The U.S. government shutdown has had a few affects on the cruise industry. The shutdown is currently in its second day and there are few signs that it will end soon. What does this mean for passengers who are going on a cruise?
First off, airports are running as normal and there are no delays caused by the shutdown. Secondly, those who are waiting on passports to arrive should not have a problem as the Service of the Bureau of Consular Affairs is still operating.
However, cruise passengers who were looking forward to visiting Pearl Harbor and other national parks are unfortunately out of luck. This means that passengers on the Celebrity Solstice, Volendam, Pride of America, Oosterdam, Statendam, Grand Princess, and the Celebrity Century will have to make other plans if they were planning on visiting Pearl Harbor when their cruise ships stops in Oahu, Hawaii.
Besides Hawaii, ports in New England also have several national parks that are closed. In Boston, the USS Constitution, Bunker Hill Monument, and Faneuil Hall are closed. However, Maine has the most visited national park for cruise passengers. Acadia National Park is closed affecting passengers on Royal Caribbean’s Explorer, Brilliance, and Grandeur of the Seas, Veendam, Massadam Celebrity Summit, Queen Mary 2, Norwegian Gem, and the Caribbean Princess.
The El Yunque Rainforest in Puerto Rico is also closed. El Yunque is the only tropical rainforest in the U.S. National Forest System. Other parks and monuments closed in Puerto Rico are the Felipe del Morro and Fort San Cristobal which are both located near the cruise port.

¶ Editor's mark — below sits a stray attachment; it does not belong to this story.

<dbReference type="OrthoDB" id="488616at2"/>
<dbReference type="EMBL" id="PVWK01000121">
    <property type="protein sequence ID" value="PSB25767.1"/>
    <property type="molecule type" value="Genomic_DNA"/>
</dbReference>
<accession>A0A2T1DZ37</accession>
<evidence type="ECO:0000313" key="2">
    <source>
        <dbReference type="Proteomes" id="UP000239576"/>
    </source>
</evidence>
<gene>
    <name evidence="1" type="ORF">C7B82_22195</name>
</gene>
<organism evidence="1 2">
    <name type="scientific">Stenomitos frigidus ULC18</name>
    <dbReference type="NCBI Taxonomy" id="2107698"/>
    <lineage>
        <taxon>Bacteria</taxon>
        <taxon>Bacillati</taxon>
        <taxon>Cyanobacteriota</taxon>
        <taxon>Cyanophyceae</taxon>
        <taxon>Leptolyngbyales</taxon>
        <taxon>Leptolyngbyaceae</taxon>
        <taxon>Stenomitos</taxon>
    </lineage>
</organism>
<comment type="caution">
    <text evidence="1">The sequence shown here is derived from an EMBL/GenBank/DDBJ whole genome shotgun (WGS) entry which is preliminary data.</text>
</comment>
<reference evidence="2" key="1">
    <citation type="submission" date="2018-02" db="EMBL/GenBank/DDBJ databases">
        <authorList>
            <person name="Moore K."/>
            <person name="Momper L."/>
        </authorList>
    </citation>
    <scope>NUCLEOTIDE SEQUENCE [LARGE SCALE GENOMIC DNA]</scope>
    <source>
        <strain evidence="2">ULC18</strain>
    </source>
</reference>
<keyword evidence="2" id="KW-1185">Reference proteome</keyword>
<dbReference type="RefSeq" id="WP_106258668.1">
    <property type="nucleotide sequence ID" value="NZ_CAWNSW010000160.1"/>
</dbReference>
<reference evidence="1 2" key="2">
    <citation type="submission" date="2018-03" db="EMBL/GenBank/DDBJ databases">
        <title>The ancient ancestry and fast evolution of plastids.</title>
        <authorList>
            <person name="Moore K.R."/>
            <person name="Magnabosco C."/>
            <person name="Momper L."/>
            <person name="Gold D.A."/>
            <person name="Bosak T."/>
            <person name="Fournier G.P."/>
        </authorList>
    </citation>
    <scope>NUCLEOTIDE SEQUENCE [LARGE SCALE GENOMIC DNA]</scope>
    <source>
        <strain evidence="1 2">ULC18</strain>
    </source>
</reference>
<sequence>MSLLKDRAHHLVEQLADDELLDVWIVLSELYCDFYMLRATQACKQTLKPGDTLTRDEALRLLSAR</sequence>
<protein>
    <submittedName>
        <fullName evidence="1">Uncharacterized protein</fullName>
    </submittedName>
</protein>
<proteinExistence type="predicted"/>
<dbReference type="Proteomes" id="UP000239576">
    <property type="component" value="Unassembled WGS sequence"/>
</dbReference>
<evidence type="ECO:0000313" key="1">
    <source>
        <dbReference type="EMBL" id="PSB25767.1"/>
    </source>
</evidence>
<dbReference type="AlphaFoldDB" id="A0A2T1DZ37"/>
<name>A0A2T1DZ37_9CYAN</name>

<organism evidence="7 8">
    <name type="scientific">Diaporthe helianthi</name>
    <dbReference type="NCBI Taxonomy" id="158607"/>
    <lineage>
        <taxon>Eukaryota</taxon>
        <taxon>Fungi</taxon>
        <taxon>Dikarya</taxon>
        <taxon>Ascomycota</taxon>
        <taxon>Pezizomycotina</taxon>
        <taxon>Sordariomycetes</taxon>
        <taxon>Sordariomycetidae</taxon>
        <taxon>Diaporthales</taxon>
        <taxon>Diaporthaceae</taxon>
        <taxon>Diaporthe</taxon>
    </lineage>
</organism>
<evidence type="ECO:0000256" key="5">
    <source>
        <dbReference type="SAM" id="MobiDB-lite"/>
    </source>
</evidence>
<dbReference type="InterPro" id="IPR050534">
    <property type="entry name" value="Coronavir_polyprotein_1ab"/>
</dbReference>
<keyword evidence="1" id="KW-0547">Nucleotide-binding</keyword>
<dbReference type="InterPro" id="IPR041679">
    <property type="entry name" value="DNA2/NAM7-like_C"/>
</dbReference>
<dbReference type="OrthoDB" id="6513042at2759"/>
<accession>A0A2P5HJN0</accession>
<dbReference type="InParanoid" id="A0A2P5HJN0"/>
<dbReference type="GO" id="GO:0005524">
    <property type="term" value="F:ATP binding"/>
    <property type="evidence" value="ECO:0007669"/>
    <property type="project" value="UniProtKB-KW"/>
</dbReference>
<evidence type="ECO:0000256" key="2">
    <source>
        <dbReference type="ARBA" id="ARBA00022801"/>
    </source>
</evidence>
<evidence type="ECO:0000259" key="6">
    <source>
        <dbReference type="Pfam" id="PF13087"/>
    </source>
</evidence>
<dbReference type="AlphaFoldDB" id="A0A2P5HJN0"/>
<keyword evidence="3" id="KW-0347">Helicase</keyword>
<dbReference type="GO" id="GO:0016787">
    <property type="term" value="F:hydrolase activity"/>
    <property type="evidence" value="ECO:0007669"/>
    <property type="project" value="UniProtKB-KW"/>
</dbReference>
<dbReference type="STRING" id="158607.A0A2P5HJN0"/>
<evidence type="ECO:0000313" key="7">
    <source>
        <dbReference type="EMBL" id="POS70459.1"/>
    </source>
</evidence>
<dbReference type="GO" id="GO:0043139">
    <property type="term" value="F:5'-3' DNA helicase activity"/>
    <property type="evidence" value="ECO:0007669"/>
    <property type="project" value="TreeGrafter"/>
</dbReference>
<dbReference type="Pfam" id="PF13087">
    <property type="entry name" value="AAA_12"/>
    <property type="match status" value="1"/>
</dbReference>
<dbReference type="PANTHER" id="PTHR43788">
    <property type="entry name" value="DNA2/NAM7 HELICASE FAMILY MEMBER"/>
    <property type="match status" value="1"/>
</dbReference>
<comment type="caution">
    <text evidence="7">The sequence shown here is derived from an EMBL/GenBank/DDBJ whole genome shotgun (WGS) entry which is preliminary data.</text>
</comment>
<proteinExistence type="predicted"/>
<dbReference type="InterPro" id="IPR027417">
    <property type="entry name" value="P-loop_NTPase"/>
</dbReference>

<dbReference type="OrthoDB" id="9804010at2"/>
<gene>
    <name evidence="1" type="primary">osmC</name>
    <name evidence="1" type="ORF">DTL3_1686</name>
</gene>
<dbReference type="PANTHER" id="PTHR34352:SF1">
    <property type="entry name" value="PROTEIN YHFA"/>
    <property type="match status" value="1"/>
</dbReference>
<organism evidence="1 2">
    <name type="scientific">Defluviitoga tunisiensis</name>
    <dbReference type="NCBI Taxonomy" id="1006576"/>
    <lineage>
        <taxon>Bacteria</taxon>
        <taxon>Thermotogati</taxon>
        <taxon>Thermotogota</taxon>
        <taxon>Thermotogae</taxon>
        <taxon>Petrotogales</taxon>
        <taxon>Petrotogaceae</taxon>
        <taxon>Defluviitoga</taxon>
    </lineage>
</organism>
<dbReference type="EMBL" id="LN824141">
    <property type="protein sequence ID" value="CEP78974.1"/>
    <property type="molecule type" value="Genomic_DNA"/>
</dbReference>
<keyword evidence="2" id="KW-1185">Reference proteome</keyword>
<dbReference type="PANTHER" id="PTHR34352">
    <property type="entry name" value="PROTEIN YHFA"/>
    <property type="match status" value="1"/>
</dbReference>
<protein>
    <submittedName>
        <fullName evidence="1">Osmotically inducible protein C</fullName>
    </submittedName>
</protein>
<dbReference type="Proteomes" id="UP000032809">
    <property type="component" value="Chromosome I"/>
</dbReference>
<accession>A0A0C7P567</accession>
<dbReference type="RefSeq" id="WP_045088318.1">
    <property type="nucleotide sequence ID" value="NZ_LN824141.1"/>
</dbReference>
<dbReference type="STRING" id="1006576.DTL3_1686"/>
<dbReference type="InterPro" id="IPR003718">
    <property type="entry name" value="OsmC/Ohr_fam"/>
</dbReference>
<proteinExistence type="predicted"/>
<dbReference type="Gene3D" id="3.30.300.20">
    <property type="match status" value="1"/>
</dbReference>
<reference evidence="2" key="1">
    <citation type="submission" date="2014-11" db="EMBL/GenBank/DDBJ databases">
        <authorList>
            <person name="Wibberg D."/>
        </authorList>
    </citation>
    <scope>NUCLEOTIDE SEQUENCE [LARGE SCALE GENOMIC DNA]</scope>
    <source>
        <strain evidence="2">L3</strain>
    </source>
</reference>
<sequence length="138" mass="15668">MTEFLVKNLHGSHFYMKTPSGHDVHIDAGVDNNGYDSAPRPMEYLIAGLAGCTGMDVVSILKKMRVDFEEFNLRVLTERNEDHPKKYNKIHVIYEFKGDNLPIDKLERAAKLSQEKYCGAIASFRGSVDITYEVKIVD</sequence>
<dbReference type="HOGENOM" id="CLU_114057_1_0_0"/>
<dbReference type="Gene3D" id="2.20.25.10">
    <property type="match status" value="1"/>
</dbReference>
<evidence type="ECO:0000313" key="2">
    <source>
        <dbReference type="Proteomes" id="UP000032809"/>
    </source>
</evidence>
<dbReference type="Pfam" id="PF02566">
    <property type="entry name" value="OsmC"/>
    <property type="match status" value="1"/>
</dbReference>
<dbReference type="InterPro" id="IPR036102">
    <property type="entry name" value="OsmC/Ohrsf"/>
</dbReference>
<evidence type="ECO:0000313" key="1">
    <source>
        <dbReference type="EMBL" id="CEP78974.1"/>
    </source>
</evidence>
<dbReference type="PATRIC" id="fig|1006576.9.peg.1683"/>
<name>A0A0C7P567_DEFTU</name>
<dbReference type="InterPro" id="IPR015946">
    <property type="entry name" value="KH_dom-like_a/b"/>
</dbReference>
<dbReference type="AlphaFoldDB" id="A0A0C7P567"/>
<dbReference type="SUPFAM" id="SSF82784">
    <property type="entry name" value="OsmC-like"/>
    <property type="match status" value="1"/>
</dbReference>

Time will tell on whether the shutdown will affect airports in the near future. TSA has stated that airport security checkpoints will remain at full staff. The Department of State said on its website that while normal processing times for passports remains at 3-4 weeks, picking up passports at a government building could be a problem as many of them are closed or running on limited staff. Passports processed through the mail will be unaffected by the shutdown.
Finally, the U.S. Customs and Border Control will not be affected by the shutdown as they have been deemed law enforcement necessary for the safety of life and protection of property. So yes, you will still have to wait in long lines going through customs when you disembark from your cruise.
Cruise Fever will continue to monitor the government shutdown and how it affects cruise passengers and will update this page with new information as it comes in.